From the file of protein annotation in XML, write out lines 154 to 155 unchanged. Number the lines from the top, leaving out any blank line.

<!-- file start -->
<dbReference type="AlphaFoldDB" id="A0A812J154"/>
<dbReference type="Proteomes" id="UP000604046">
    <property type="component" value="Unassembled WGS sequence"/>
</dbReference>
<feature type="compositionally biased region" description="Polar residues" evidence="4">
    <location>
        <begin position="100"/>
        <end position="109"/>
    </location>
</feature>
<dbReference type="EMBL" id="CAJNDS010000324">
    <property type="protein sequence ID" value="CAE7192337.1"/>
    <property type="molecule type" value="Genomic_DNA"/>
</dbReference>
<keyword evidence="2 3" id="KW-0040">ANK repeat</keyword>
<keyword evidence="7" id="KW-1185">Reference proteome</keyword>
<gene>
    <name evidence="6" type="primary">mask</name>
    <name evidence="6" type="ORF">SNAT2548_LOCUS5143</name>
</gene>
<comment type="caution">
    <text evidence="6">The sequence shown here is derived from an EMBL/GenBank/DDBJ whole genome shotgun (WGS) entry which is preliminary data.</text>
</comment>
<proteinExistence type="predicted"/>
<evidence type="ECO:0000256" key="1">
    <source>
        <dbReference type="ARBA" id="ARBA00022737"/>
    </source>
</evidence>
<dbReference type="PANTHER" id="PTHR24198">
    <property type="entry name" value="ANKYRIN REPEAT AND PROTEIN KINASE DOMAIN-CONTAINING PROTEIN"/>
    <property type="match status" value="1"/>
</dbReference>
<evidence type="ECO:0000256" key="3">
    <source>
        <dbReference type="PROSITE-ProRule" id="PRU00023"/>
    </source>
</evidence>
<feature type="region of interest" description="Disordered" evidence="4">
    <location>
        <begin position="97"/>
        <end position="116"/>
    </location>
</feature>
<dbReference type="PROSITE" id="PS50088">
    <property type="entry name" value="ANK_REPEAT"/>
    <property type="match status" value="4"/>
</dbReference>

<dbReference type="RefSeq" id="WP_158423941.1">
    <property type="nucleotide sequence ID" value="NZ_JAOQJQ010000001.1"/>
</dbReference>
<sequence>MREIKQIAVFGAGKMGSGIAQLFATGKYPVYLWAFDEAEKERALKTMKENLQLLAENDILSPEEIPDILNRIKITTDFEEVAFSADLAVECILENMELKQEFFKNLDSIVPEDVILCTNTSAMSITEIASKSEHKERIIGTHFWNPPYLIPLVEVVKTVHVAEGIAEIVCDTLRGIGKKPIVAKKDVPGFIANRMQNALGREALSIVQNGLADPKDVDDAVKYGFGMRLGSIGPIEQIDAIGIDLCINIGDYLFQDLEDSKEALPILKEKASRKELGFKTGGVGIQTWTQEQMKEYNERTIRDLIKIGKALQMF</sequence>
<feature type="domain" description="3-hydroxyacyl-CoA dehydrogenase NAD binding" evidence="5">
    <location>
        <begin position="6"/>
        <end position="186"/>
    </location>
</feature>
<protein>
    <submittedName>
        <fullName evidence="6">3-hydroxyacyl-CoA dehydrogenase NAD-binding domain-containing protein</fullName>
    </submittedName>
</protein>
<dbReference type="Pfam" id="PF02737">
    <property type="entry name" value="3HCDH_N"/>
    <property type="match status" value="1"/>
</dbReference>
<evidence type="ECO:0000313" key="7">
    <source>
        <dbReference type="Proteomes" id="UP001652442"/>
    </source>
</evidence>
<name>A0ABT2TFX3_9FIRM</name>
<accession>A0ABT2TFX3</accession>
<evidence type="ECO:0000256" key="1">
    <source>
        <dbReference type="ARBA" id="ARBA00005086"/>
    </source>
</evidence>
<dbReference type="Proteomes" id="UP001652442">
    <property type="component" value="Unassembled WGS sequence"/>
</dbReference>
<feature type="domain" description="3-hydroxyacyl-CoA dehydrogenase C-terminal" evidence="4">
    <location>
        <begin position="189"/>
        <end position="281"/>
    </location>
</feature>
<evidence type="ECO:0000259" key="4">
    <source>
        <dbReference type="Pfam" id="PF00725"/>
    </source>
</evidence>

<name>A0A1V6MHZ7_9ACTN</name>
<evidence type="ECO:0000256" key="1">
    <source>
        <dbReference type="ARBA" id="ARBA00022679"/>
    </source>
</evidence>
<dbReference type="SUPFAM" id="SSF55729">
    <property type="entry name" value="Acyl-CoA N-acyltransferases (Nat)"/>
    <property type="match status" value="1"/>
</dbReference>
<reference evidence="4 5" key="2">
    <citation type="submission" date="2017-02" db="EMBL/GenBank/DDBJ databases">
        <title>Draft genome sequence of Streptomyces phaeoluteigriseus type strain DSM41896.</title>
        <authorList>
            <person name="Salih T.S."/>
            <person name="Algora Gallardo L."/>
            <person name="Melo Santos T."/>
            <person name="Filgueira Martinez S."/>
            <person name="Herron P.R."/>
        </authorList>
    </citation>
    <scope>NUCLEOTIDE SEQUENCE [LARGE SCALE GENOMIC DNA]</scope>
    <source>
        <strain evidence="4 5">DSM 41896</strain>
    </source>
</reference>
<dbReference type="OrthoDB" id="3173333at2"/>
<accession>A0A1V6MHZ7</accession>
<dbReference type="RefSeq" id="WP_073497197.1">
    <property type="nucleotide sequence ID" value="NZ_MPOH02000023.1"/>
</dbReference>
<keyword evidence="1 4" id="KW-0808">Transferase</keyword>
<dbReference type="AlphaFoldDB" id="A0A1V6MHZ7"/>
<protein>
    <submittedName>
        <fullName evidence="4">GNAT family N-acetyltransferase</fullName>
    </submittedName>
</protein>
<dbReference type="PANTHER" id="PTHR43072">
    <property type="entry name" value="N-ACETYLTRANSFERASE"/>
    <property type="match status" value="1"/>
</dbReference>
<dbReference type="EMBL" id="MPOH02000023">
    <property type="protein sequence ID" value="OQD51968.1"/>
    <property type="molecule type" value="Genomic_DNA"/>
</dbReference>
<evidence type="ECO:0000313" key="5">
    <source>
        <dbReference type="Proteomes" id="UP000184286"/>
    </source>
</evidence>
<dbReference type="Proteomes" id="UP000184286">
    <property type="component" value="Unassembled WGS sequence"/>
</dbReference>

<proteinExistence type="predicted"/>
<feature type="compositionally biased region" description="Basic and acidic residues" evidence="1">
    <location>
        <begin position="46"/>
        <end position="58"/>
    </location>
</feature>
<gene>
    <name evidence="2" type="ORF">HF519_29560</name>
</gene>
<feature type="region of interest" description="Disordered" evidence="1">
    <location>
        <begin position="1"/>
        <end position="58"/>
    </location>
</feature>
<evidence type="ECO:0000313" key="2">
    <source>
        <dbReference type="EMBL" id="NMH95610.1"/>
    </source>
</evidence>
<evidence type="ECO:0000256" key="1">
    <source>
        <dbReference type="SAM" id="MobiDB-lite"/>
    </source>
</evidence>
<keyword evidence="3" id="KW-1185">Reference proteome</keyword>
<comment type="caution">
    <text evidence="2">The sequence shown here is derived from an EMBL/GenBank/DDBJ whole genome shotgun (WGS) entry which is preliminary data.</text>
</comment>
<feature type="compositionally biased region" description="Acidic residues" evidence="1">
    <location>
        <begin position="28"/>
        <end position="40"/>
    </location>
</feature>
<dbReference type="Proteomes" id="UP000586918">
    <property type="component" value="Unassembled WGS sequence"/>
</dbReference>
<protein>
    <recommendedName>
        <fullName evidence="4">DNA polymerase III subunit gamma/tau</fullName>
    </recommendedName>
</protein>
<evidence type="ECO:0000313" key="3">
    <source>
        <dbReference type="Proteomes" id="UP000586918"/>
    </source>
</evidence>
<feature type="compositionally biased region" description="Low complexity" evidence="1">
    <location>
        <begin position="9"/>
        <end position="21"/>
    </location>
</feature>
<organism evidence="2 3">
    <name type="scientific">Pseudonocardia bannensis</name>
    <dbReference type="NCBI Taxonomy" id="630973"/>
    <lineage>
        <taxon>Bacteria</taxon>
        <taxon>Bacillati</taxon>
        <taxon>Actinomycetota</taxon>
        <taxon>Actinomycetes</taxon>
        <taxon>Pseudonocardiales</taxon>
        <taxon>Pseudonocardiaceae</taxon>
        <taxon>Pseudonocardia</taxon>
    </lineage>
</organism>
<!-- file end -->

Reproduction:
</feature>
<gene>